Naugatuck Daily News from Naugatuck, Connecticut on October 27, 1949 · Page 10
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Naugatuck Daily News from Naugatuck, Connecticut · Page 10

Naugatuck, Connecticut
Issue Date:
Thursday, October 27, 1949
Page 10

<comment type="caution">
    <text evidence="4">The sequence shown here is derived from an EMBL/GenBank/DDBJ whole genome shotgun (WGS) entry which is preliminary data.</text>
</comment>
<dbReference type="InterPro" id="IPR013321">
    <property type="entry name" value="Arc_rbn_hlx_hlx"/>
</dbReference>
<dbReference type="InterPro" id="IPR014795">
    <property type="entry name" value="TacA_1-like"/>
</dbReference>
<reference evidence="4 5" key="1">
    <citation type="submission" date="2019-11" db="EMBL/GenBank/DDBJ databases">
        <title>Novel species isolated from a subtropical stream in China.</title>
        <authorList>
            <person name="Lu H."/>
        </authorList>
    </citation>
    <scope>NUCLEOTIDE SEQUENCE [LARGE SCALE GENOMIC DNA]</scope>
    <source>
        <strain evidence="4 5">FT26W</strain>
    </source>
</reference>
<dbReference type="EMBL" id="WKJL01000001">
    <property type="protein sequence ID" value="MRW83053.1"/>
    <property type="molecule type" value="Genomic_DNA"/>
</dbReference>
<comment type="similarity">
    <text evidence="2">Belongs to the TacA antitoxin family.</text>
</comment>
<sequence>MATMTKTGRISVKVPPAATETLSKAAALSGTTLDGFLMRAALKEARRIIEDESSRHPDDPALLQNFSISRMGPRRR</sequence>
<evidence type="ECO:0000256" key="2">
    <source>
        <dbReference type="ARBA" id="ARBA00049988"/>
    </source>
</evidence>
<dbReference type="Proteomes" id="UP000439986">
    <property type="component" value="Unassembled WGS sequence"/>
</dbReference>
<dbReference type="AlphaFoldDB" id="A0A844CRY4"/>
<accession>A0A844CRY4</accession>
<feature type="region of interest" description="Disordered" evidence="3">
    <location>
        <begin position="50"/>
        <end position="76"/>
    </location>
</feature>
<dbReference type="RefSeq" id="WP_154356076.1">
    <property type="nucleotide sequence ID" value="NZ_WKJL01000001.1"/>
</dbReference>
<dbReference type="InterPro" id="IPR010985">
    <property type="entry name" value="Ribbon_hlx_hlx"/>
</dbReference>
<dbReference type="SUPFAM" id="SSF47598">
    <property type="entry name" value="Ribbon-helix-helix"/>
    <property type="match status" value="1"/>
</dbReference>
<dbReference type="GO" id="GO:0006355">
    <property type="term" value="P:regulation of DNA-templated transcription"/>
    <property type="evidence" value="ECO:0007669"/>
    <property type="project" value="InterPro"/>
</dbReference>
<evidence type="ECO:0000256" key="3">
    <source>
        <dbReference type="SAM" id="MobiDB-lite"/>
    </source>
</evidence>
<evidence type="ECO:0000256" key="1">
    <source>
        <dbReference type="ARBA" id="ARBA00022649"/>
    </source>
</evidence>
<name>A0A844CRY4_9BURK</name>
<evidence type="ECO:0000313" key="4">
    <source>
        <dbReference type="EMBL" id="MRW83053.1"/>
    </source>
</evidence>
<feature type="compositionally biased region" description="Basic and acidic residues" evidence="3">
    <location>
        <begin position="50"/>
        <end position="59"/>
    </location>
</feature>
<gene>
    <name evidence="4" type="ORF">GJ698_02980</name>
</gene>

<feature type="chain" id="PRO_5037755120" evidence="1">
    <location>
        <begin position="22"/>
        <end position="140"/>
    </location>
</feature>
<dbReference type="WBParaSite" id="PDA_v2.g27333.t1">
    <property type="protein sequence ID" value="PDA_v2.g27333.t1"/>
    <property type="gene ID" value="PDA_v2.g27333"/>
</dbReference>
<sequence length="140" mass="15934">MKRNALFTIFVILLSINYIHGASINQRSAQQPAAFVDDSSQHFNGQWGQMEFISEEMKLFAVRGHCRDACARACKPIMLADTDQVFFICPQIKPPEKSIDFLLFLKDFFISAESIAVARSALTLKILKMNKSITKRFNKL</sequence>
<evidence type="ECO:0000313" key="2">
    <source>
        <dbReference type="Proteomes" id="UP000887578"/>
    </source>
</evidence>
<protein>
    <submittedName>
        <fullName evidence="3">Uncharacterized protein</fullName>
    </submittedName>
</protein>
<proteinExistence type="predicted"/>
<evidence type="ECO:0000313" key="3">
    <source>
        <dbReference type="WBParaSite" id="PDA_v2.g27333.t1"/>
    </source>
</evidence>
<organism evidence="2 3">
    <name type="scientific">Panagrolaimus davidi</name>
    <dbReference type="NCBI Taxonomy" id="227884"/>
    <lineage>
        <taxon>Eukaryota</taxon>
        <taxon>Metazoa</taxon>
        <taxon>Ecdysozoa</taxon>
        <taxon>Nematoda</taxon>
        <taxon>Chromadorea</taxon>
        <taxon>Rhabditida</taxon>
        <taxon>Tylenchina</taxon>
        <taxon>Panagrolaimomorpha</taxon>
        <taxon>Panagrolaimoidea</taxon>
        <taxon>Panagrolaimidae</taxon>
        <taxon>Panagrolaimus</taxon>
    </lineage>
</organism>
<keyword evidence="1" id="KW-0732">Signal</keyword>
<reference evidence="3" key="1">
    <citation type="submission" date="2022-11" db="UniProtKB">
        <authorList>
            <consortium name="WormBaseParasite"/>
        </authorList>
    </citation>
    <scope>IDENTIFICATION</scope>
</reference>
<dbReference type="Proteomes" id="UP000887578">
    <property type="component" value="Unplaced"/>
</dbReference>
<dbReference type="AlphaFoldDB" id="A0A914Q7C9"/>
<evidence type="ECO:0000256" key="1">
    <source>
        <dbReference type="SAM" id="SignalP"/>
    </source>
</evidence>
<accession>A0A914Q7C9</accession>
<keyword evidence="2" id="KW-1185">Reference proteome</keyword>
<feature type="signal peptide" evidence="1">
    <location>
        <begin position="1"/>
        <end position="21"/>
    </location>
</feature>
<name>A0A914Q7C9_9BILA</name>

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PAGE 10—NATJGATPCK NEWS (CONN.). THURSDAY, OCT. 27 1949 ?ubllahed ICvery Jcvenlng (..Except Sunday) by CHE NAtTGATUCK NEWS CORP. NAUGATUCK, CONN. Telephone* 1228 and All Departments Entered as second class matter at the port oHIca In Naugatuck. C°n°. BtfBSCRIPTION RATES Payable In Advance 1 Month .. .tl.30 lT«ar ....SIBJO Member: American Newspaper Pub. N K. Dally Newspaper Put. Assn Conn. Newspaper Publishers Ass n TIIL-RSTJAY, OCTOBER 27. 1949 Liquor And Minors The act of making liquor available to minors :s without parallel as a social sin; in the eyes of le-al authorities it is a transgression that is deserving of severe penalty. Those licensed by the state to sell liquor are well informed that violation of the sales to minors bap. is one of the easiest approaches to license suspension or revocation. With good reason this ban was included in the liquor law There is nothing more sickening, nothing so-heart breaking as the sight of a minor under the influence of liquor. In borough court yesterday two youths were arraigned on charges of intoxication and breach of peace. Neither had reason to be so accused—for the law specifically excludes them from accessibility to the cause of their misfortune, liquor. How and where did they get it? They've been penalized and we hope they've learned a lesson that will stay with them, for their benefit and the community's, in the coming years. But what of those -who violated the state laws and the laws of decency by selling or giving liquor to minors? They should be sought out and made to understand the seriousness of their offense as well. Yesterday's episode was not the first coming to the attention of the authorities. We hope it was the last. The effects of this evil condition as applied to minors are well known. Let's have a go at the causes and stamp out the practice of sailing liquor to minors. It's not an easy assignment. But the net result is well worth a little effort on the part of the proper authorities. 3 Permittees who are living within the law, frowning disgustedly upon such unethical .aid, Illegal conduct, unfortunately suffer by reputation along with those responsible for the conditions outlined. They would Join with the general public in welcoming stern and immediate action to stamp out a crime against the welfare of America's youth. The Body Durable Here are some statistics that may leave you, as they did us, in a frame of mind somewhat hard to analyze. We feel more or less like this: We could have gotten along very well if the subject had never been brought up, but since somebody had to do it we're just as glad he did. Is that clear? Whether it's clear or not, there's nothing vague about the statement or the supporting data presented by one Dr. Peter J. Steincrohn in the October issue of the American Magazine. The human body, he tells us, is tougher than is generally believed and nreds only a little common-sense care to keep it functioning. And he goes on to prove it. • He succeeds, at that. No doubt it's perfectly true that the avcr- t :\Ki' mnn can get along without his Rail bladder, spleen, tonsils and appendix; one of his two kidneys or his two lungs, and only fractional parts of other equipment. For example, he can dispense with two of his four or five quarts of blood, two-fifths of his liver ,most of his stomach, four of his 23 feet of small intestine, and half, of his brain—and still live. Dr. Steincrohn didn't rest his case there but some of the other clinical evidence can be passed over without doing it a bit of harm. The body is wonderful indeed in its capacity to take punishment and still function. Yet the doctor is also right in saying that it needs cooperation. You should heed warnings because your machine may need nothing more than to have a bolt tightened here and there. Test Of Freedom Radical thinking along the atomic defense line envisions the removal of millions of people from the big cities, leaving only the essential working and management classes there. The most vital defense industries •would be put underground, as would offices of the federal government. Washington would be merely a city of monuments and empty government buildings. This, it may be assumed, is not likely to come to pass on the basis of the present situation. It could become reality only if there were an all-powerful government, with the power to uproot citi- zens forcibly and order their Jives. So much power would be granted only in a crisis of unparalleled magnitude. Then, champions of all-out atomic defense point out, it would be too late for the purposes of a hot war. The world is in a revolutionary- era. Dictators can act precipitately in arranging their chips for it, but nations whose governments are based on individual freedom cannot become autocracies overnight. France and England did little In making defensive preparations for Hitler's blitzkrieg. In the final analysis, the test is whether a people can afford freedom. If the decisjon is adverse, the greatest tragedy of all time will throw the human family back into the despotism of the Dark Ages. And if freedom is put to another war test, it is anybody's guess whether humankind can emerge unchained. The United States went to totalitarian lengths unprecedented for this country in the last war. In addition to confiscatory taxes, some of those totalitarian measures, such as rent control, still remain. If the government went much farther down the totalitarian road in another war, could the people regain their liberties after the shooting stopped? Naval expert says the atom bomb will not hurt anyone a mile and a quarter away. Why not make it a mile and a half, bub, just to be sure? Do You Remember? One Year Ago Mr. and Mrs. Joseph Amaral, of Ward street, were visiting their son, Anthony, on Long Island. Mr. and Mrs. Stuart Boyd, of North Hoa.dley street, were visiting Mr. and Mrs. P. Scott Conover of Montclair, N. J., former residents. 20 Years Ago Lament Kirk and Arthur Johnson headed a committee in charge of a masquerade dance, sponsored by the Naugatuck High school senior class. Billy Burke fired a 301 to place fourth in the Oklahoma City $10,000 open gold tournament, won by Craig Wood. Look And Learn 1. How does the percentage of people who attend church in large cities compare with that who attend church in small towns? 2. Around what everyday 'convenience are nearly one-fifth of all patents registered today? 3. Which President of the United States received the entire electoral vote? 4. Which of the United States extends the farthest west? 5. For what do the four H's stand in the 4-H Clubs? Answers 1. Large cities about 30 per cent; small towns about 70 per cent. 2. The automobile. 3. George Washington, in 1789. 5. Washington. 6. Head, heart, hands, and health. Charlie Benjrtson of Walnut street was among sportsmen, •who took advantage of Saturday's first day of the hunting season .. .no accurate reports on the outcome of the day. Our heartfelt sympathy to Mrs. Charles Andersen, executive secretary of the Naugatuck chapter, American Red Cross. whose grandfather passed away last week at his Long Island home. Mr. and Mrs. Jack Conway and Mr. and Mrs. Brud Free witnessed the Army-Columbia football game last Saturday at West Point...they later visited in Tarrytown, N. Y., where Brud and Judy's grandmother is seriously ill. Jack Conway, director of The Playmakers, is toying with the idea of presenting for the group's second show of the 1949-50 season, "Cry Havoc," which depicts some of the hardships of Bataan and Corregidor experienced by nurses during the war... it calls for an all-woman cast... Junior Woman's club members, don't get excited, Jack called to ask us to disregard his "off the record" request. Speaking of music... rumors are around and about that the Howard Whlttemorn Memorial Library soon may bo In u position to lend records and play- urs to .this is sonic- thing Librarian Jessie DuShong has been wanting lor some time. Thanks to the Naugatuck Hose, Hook and Ladder Co. lor inviting us to their 57th annual Ball, Thanksgiving eve, at Odd Fel- IOWS..-.AI Smith and his Society Orchestra will play... Sorry to ; hear Pete Wislocki, local merchant and president/ of the Exchange club is on the sick list...Tom Scally, local photog. put the town hall in darkness Tuesday. .. seems Tom was taking pixs in the town clerk's office, plugged his apparatus into a light socket and promptly overloaded the circuit and blew the whole works of fuses. Little David Schrader son of the Rev. and Mrs. Theodore A. Schrader of the Immanuel Lutheran church, is having a rugged siefff nf tonsillitis... but these Imttles soon will be over, for he's sclicUulrd for the hospital and a toiiHlllectomy come Friday, Nov. 4. Ray Decker hopes this message will reach the lady who reportedly found his daughter Judith's locket on Church street the other day...It's a keepsake, dating back over 100 years.. .And Judy prizes it above all her other possessions... Major Vic Guinness takes great pride in his Tuesday evening art classes... Several of his pupils are future masters, he believes... The portrait Vic is now working on is a masterpiece — one that will win wide local acclaim... Luke Comiskey has a prize picture gallery at his Rubber avenue spa...Fire Chief Jim Pettit of the Footwear Plant was much concerned at the story printed in an out-of-town paper to the effect that he turned in a box alarm for a brush fire... Fire Chief John J. Sheridan hastened to correct the mistake... The first concert of the Now Haven Symphony Orchestra will be presented ni'\t Tuesday evening, with William Kapcll, pianist, as soloist.. .the orchestra will be conducted by Richard Donovan. Bill ViniiiK, Prospect, heads for Maim; next we«jk with the linnit of nagging a d<;i;r or two.. . It's an amiiml trip for Bill and li« never falls to return with a kill. Mrs. John J. Wrinn and Dot Bean of The News staff were among those hearing the performance of Pianist Artur Rubinstein Tuesday night in Woolsey hall, New Haven... it was the first concert of the Woolsey Hall Concert Series for the 1949-50 season.. .incidentally, Daggett M. Lee, series manager, is a native of Naugatuck... he says he was born in a house on Church street. Justine Brophy of Hillcrest av- nnuo attended an alumnae weekend ut thn College of New Rochelle, N«-.w Rochelle, N. V., this past weekend.. .And attending a similar alumni homecoming weekend at Green Mountain Junior college in Poultney, Vt., were Pat O'Donnell and Nancy TIMt. Fred Perlstein and friends attended the Fordham-Syracuse football game in New York city this past weekend.. .Fred, a Syracuse grad, naturally was rooting for his favorite club...but guess from which point. . .about on the Fordham 50-yard line. Mr. and Mrs. Victor Allen of Middlehury, former Naugatuck residents, received congratulations Tuesday on their eighth wedding anniversary... Mrs. Allen is the former Blanche Laube, a borough native.. . . the most prized anniversary gift given the couple was when their mare gave birth to a colt. Naugatuck Chamber 'of Commerce members and their guests, keep the evening of Thursday, Nov. 3 open... it's the night of the annual Chamber banquet in the Elks rooms, Neary building. In the absence of the Rev. W1I- lard Soper at Wednesday's Rotary club meeting, Bob Whltte- more did an excellent job In lead- in i; the singing... with Henry Moeekel, Jr., Charlie Rodonbach and Harold Brown, assisting, the club members did very well... President Herb Billings hopes they'll do :IN well when Governor Hurry llrimlsl.-y is present next week. ANSWER: JOE STALIN ) > wuos AHEAD WALTER WINCHELL In New York NEWSPAPERMAN TALKING TO HIMSELF __ _ „ _ Jane Russell put the rawthah entertaining... ,>N. Y. Times re- stuMy London Times in a What- porter Wm. Laurence's essays on Ho mood: "She is not shy about atomic matters are remarkable, In her publicity's remarkable claims knowing full well that none of them is false" Pip-pip. In Britain, Rus- 13 wul . ln Imli y lng - onto . <jur more se rules the curves... That Win- panicky legislators should clip and ter Garden hit ("Les Ballets de study' them. Most interpretations Paris ) has toe-and-torso ^w lz ards on thn subject are as confused who whirl all over thc^stage as chop-suey .Guesstimation* galore ™ not *! have ru ^ber "ips. They ....That wrongo about Annbella are not only yxes but they offer being reduced to $25 a week jobs -humoY.^irgrThomln n <«£ L^fTer^ng' FTT^ cause "it is more identifiable as entertainment than as art." Oh, go lay a cornerstone.. .Critic G. J. Nathan has some astute comments about women and romance in Cosmopolitan. He is an expert on the subjects, being a bachelor.. .Trade gazettes are cooing over Kate Hepburn's latest, "Adam's Rib." It's rahly amusing... The film, "Abandoned,"has one of those camera- worn reporters called "Scoop," if it's criticism you want... The N. Y. Times is showing off again. It titles a pargraph of musical chit-chat: "HemWemisemitjuavers.. . " Oh, look it up y'self. Gen. Bradley left himself wide open for counter-heckling when he flipped "Fancy Dans' 1 at the (ker- chiaf s-in-the-breast-pocket) Ad mir- als... How about wonderful Ike's Eisenhower-jacket—the rage of the war? MacArthur's swanky millinery? Hoyt Vandenberg's reet-pleets and Vaughan's baggy pants?.... The Her-Trib editorial page joshed Bradley"s poke and wondered about the source of "Fancy Dan" ...It suspected the phrase stems from sports where grandstanders show off and then strike out or fumble the pigskin... We thought it also dealt with Fancy Dude or Dapper Dan, a fellow who knows the propah cravat to wear to the Automat, etc...Fancy Dan can be found right on Lucius Beebe. the Trib's staff: Egad, what some people will, do for their art. While on Stromboli, Ingrid existed on goat meat and fish... Current canaries rarely make a ballad throb the way Helen Morgan did. Her recording of "Body and Soul" has just been reissued. Listen and hear what we mean... The gag famine on TV is desperate. Three comedy shows used the pie-in-the-face routine again.. .More than half the non-fiction best-sellers stress spiritual themes. . .Jack Dcmpsey plugs his new films via pres parties at Shor's. Isn't there a spot called Jack Dempsey's?... The report here the other col'm that Lindy's restaurant windows displayed books by several actor (and press agent) patrons amused the proprietor.... "Yes," he said, "we got books by everybody—except a writer." Horace Greeley's Tip: "You never have to retract anything you don't print".. .Remember the stack of How-to-Win-the-Pcace books during the war? You can buy them for a nickel each in 2nd Ave. book- eries... .Aim-ong the gallery of slick celluloid (portraits in "The Heiress" is a honey by Miriam Hopkins, .. Lend your ear to Red Norvo's platter of "I Surrender, Dear," and you'll hear jive that aokchelly sounds like music. .. .The diagnosis of what ailS the legit thittir: Not enough tickets for old hits and not enough backers for new shows "That Lucky Old Sun" is a catchy chant which defies the arpegglo- jiiKglers to spoil It, .. .Marffot Fonteyn, premiere ballerina of Sadlor'w Wells (playing to parked houses), < arned .$180 the opening week. The samp week one of the dep't heads of thu stage-hands made $420. When ex-Postmaster-Gcneral Bob Hanriegan, who was also former chairman of the Demo. Nat'l Comm. (and the man resfptonsible 'for Truman's election as Veep) passed recently, the H'wood Reporter headlined it: "20th Century- Fox Board Member Dies".. .Item: "Carmencita Franco, daughter of dictator Franco, expected to announce engagement to young surgeon." 'Magine, a surgeon und a butcher in the same family!.. The Germans arc charging Use Koch with 29 muroHjrsj. According to Gen, Clay and other Americans, that'd make her a minor Nazi offender It's no longer news that Bill Mauldin can put a neat spin on a phrase. His latest tome, "A Sort of- Saga," glitters with luminous word-welding... .The passing years haven't dimmed Bille Burke's beauty. She's been good to time and time returned the compliment ..Sinatra's disc of "Every Man Should "Marry" is very jukeable. Question-and - answer program/; come and fade, but the cver-lovin' New A Reconditioned Motor* FORD & MERCURY Budget Plan Available The NAUGATFCK FUEL 00. FORD DEALER ^ttwie 523] Hawley Hardware , 102 Church Street Moore's and Bevoe Paints Glidden's Spread Satin Plasti-Kote Finish Roasters Electric Appliances Hotpoint Refrigerator and Stoves Phone 4086 V?-e Deliver SAM'S SEE VICE STATION and OARAGE ' CO Robber Ave. Tel. 6467 — Front End Work — Quiz Kids remain Taps. The youngsters are as amazing as they are a hurricane of conflicting ideas his common-sensational wordage is worth hanging onto. Our more Quick eds shoulda known Bill Corum, as we hear it, won't quit newElptipering when he inherits Matt Winn's job at Churchill Downs. He will, they say, wear The Derby .. Headline: 'Cocker Wins Field Title." That sure gets around. So you wanna be a movie star? Deanna Durbin starred in a dozen consecutive hits. Then when she got unlucky to appear in two or three so-sos a Coast col'm reported: "She's planning a comeback" ...People who work for a living will scream when they read this: One soap-opera scrilpter earns $25,000 per annum. Boredom doesn't pay, huh?....The Times frowns on the word hell, but it's Letters- to-thc-Editor dept, (the other morning) contained "bastard?.... Last week a Britisher won the Nobel Peace Prize. Quick now, what's his name? Since the football season stnrted, nine players have been killed in action. Sport? Robeson wants riots, not free- sjreec'h forums. Oberlin students are noted for their extreme liberal- ii=m. They want to hear Robeson speak. The prexy invited him, insisting another Negro (a Detroit minister) could rebuttal. Robeson refused the invite with: "What T have to say isn't debatable." Hmf ..Radioafs do not dominate Hooper's upper-brackateers the way they did. Six of the 15 are drama.s Oh, you mustn't miss Daniel Kaye's platter of "I've Got a Lova- ly Bontch of Cocanctz." His is the dilly..."The Goldbergs" (on tv) are grand .Reminds you of your relatives .. .Bookshops, attention! Nov. 10 is when Simon and Schuster unveil "A Treasury of Great Reporting," edited by L. L. Snydei- and R.( B. Morris. (Herb Swops (prefaced it). Crowded with thrillers "written under the heat of pressure." Fromi Dickens to Hemingway ...Et tu, Arturo? It says here Godfrey will invade the oolyuming salt mines And Fay Emerson is doing gossip on TV... . Our population is now divided between colyumists and folks who wish they were. Tradition Rules LONDON'S City Solicitor Desmond Heap carries out a time-honored custom as he counts out the sixty- one nails and six horseshoes in a ceremony known as "quit rent." In 1235 a blacksmith named Walter Le Brun built a smithy close to the tourney grounds of the king's tem- plars, paying the rent in kind to the crown. Although smith and jrmthy are long gone, the rent is still laid every year. (International) Household Scrapbook Egg Shells The shells will not stick to hard- cookc deggs if, as soon at the eggs cooked eggs if, as soon a.v the eggs the eggs dropped into cold water to cool, and then stored "n the refrigerator. The shells will come off easily when ready to serve. Ink Stains A paste of dry mustard and water spread over ink spots and allowed to remain 24 hours or longer, and afterward washed, will remove ink spots from colored fabrics. Prevent Tarnish Tarnish can be prevented on brass by rubbing once a week or oftener with a flannel moistened with sewing machine or olive oil. CAESAR KRZYKOWSK1 Painter — Decorator 10 BBENNAN ST. TEX. 1780 Free Estimate! Full Insurance Ceveraire MOTHS CAUSE SHORTS Moths have caused many electrical short circuits. FRED'S HI-WAY GRILLE 601 South Main St. Regular Dally Dinner 5Or. np CATERING FOR WEDD1NGO SHOWERS, STAG PARTIES, Etf Banquet Room, Cocktail Lounge Full Liquor License MODERN ETIQUETTE • Q. Is the typewriter now proper for all correspondence? A. Yes, it is correct for many personal letters, especially long ones. Formal notes are preferably written by hand — and invitations (excepting engraved ones), acceptances, and regrets written in the third person must be handwritten. Q. If men are sitting near, should a young woman offer her seat to an old woman, when on a bus or streetcar ? A. If one of the men does not offer his seat, the woman should. Q. How far under the table should the chairs be pushed, when placing them for dinner? A. The front eag» of the chair should be on a perpendicular line with the edge of the table. TRIPLE STEEL OUTPUT Great Brjtain produced 14,877,000 tons of steel in 1948, almost tripling its 1930 output. THE CHINA INN U Harrison Ave. Waterbury Closed All Day Mondays Tuesday thru Friday Open 10 A. M. to 10 P. M. . Saturday 11 A. M: to 12 Midnight Sunday 12 Noon to 12 Midnight TED'S AUTO BODY WORKS 57 HOTCHKISS BT. TEL,. 6159 — Collision Specialist* — fender* — Bodies _ Auto Palntlni Towing Service BUTKUS \tlantic Service Station Fern and Chestnut Sta. NOW OPEN! t Atlantic Top Grade Oil Second-to-none SOc-SSc NEW ENGLANDSjASGfSI PETROLEUM SIORAGE HRMI BUNKER Fuel Oil per gallon F. O. B. Our Terminal Bridgeport, Conn. Phone 0-3541 umsmoc ivr .^^ 1=1 WATERBURY AT PL&TTS MILLS __ P Sean ft/ of Par SMALL LRAN, RIB KND ROAST PORK 45c ,„. FROM FANCY WESTERN BEEF BONELESS POT ROAST 69c lb ST E: T T E L. WATE R B U RY 4-96 3Z /ny Space FRESH, IIOMK MADE ITALIAN SAUSAGE 59c , b MORRELL PRIOR LEAN SLICED BACON STRICTLY FRESH LARGE SIZE EGGS 69c doz. DOVALETTES Large Box 22c U. S. NO. 1 POTATOES SWEET JUICY Peck 49c 50 lb. Bag $1.39 FIRM RIPE TOMATOES 2 Pte ,. 25c MucINTOSH — BALDWIN — CORTLAND APPLES 16 bSi ORANGES 2 do, 49c LARGE SNOW WHITE CAULIFLOWER 19c FRESH MADE Sweet Cider 45c gal. y s/i>f's THUIFTY SHOPPED